Photography and Dark Room with Ryan Moule

Ryan welcomes the group and begins the day by discussing his own practice and how he’s developed as an artist from being a student at Dwr Y Felin. He and Dafydd Williams, (a previous Ystalyfera student and Ryans technician for the day) demonstrate how students can follow a similar pathway. They both speak to the group about how commissions and teaching support their practice.

Ryan’s work focuses on making ‘gallerys’ and work that is unfixed or hasn’t been fully completed during the darkroom process. He uses his exhibition Divisible Remainder which was shown at Mission Gallery as an example.

The exhibition was shown under red light, because without this neutralizer under natural light the half developed images would be destroyed. Ryan is interested in the symbolism of decay and how this relates to the viewer.  Lighting is also important to Dafydd’s work, but he focuses around the lighting of the subject matter and how this relates to art history (cite Michelangelo and Caravaggio’s chiaroscuro lighting technique). Dafydd’s work similarly looks at symbolism, but more so to highlight sociopolitical issues such as how society views homosexuality.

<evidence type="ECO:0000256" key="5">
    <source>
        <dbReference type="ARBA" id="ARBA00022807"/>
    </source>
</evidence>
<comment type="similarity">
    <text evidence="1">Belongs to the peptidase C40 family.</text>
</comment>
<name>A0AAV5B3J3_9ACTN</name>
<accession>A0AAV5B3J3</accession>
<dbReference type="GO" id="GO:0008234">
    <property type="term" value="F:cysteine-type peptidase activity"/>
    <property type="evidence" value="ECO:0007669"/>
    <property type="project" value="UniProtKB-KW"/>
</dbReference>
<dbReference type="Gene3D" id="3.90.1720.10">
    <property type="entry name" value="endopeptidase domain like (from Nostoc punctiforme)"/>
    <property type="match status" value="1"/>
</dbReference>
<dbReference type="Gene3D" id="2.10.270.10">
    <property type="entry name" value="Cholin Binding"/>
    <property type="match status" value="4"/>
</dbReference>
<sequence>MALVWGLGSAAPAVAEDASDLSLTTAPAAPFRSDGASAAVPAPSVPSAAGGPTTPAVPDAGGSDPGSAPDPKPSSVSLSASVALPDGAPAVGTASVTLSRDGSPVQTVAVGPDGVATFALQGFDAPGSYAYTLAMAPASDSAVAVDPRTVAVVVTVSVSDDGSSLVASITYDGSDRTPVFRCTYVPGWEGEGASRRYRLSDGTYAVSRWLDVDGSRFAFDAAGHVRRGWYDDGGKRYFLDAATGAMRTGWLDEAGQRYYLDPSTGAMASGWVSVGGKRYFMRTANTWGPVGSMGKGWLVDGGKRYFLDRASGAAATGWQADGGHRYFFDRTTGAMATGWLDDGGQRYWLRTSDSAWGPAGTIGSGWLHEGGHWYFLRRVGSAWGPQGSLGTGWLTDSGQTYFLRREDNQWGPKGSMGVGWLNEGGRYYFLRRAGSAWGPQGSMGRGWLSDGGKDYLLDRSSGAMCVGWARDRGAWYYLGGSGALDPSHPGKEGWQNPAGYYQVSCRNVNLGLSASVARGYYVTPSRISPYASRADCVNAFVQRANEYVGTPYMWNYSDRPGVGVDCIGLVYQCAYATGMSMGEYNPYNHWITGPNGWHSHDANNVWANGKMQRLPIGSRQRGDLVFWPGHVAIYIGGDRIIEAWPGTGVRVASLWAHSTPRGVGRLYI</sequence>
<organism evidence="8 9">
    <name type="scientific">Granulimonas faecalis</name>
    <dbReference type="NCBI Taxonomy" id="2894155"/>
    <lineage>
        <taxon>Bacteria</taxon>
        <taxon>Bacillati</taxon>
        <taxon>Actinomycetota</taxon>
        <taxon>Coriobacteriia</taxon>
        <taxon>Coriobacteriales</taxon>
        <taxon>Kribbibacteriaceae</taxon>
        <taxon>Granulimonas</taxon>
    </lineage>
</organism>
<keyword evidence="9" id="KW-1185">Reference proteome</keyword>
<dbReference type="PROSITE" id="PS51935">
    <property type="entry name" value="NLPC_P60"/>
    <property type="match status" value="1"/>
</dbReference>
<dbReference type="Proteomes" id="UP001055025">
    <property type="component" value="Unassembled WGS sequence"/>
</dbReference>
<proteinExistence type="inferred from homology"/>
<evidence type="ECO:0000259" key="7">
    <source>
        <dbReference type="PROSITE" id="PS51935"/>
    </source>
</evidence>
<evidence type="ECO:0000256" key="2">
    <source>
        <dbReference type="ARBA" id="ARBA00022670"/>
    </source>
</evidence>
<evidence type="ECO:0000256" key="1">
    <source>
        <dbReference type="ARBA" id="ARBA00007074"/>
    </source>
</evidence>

For the first task the students get into groups and make portraits of each other. They explore both Photography and the Fine Art studios. While working, they are asked to consider 3 things: How the audience reads you, how you want to be seen, and what you want to communicate. They are also asked to think about what a portrait is. Work by Francis Bacon is used as an example of an alternative view on portraiture.

Students then have to choose one image each from their collection.  Ryan asks the them to invert the selected images and print them off. They then take these down to the darkroom to be processed.

Ryan talks them through the dark room equipment and process, and the importance of experimenting in order to get the right exposure. These portraits were then layered with different objects, and the students experimented with the effects of textures and varying exposures. Students also got a chance to develop the images in a chemical wash, resulting in some very dramatic and alternative portraits.


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